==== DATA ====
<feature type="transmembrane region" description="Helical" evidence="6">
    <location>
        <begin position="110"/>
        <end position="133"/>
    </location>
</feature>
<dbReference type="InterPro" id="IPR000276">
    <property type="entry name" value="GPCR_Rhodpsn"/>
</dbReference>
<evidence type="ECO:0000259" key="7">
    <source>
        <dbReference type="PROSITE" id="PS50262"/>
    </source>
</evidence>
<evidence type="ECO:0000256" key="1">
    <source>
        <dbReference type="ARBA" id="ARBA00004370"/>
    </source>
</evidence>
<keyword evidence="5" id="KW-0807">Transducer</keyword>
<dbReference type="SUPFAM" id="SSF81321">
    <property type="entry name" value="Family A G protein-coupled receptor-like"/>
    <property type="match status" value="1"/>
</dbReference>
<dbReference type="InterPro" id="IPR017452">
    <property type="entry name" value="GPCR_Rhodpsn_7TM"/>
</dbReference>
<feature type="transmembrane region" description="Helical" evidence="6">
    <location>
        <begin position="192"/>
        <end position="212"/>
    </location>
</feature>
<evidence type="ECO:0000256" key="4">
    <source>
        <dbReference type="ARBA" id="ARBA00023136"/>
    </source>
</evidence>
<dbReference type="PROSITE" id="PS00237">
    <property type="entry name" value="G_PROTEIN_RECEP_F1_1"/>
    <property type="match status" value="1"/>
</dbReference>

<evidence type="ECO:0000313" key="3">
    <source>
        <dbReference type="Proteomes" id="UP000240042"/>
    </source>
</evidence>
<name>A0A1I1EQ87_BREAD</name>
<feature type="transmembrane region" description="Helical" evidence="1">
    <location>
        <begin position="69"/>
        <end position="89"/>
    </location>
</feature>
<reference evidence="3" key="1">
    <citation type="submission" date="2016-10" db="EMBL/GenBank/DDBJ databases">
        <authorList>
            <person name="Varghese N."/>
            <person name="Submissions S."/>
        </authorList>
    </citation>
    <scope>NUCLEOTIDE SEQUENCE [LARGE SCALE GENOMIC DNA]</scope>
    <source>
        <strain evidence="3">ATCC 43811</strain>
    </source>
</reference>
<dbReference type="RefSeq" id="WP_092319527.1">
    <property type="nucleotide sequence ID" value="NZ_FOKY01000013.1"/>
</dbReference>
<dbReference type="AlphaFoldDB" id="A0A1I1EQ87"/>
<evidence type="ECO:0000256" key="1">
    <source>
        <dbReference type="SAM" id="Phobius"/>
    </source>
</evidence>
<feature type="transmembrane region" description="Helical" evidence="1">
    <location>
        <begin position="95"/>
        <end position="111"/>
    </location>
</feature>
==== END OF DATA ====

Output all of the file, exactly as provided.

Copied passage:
<feature type="transmembrane region" description="Helical" evidence="6">
    <location>
        <begin position="110"/>
        <end position="133"/>
    </location>
</feature>
<dbReference type="InterPro" id="IPR000276">
    <property type="entry name" value="GPCR_Rhodpsn"/>
</dbReference>
<evidence type="ECO:0000259" key="7">
    <source>
        <dbReference type="PROSITE" id="PS50262"/>
    </source>
</evidence>
<evidence type="ECO:0000256" key="1">
    <source>
        <dbReference type="ARBA" id="ARBA00004370"/>
    </source>
</evidence>
<keyword evidence="5" id="KW-0807">Transducer</keyword>
<dbReference type="SUPFAM" id="SSF81321">
    <property type="entry name" value="Family A G protein-coupled receptor-like"/>
    <property type="match status" value="1"/>
</dbReference>
<dbReference type="InterPro" id="IPR017452">
    <property type="entry name" value="GPCR_Rhodpsn_7TM"/>
</dbReference>
<feature type="transmembrane region" description="Helical" evidence="6">
    <location>
        <begin position="192"/>
        <end position="212"/>
    </location>
</feature>
<evidence type="ECO:0000256" key="4">
    <source>
        <dbReference type="ARBA" id="ARBA00023136"/>
    </source>
</evidence>
<dbReference type="PROSITE" id="PS00237">
    <property type="entry name" value="G_PROTEIN_RECEP_F1_1"/>
    <property type="match status" value="1"/>
</dbReference>

<evidence type="ECO:0000313" key="3">
    <source>
        <dbReference type="Proteomes" id="UP000240042"/>
    </source>
</evidence>
<name>A0A1I1EQ87_BREAD</name>
<feature type="transmembrane region" description="Helical" evidence="1">
    <location>
        <begin position="69"/>
        <end position="89"/>
    </location>
</feature>
<reference evidence="3" key="1">
    <citation type="submission" date="2016-10" db="EMBL/GenBank/DDBJ databases">
        <authorList>
            <person name="Varghese N."/>
            <person name="Submissions S."/>
        </authorList>
    </citation>
    <scope>NUCLEOTIDE SEQUENCE [LARGE SCALE GENOMIC DNA]</scope>
    <source>
        <strain evidence="3">ATCC 43811</strain>
    </source>
</reference>
<dbReference type="RefSeq" id="WP_092319527.1">
    <property type="nucleotide sequence ID" value="NZ_FOKY01000013.1"/>
</dbReference>
<dbReference type="AlphaFoldDB" id="A0A1I1EQ87"/>
<evidence type="ECO:0000256" key="1">
    <source>
        <dbReference type="SAM" id="Phobius"/>
    </source>
</evidence>
<feature type="transmembrane region" description="Helical" evidence="1">
    <location>
        <begin position="95"/>
        <end position="111"/>
    </location>
</feature>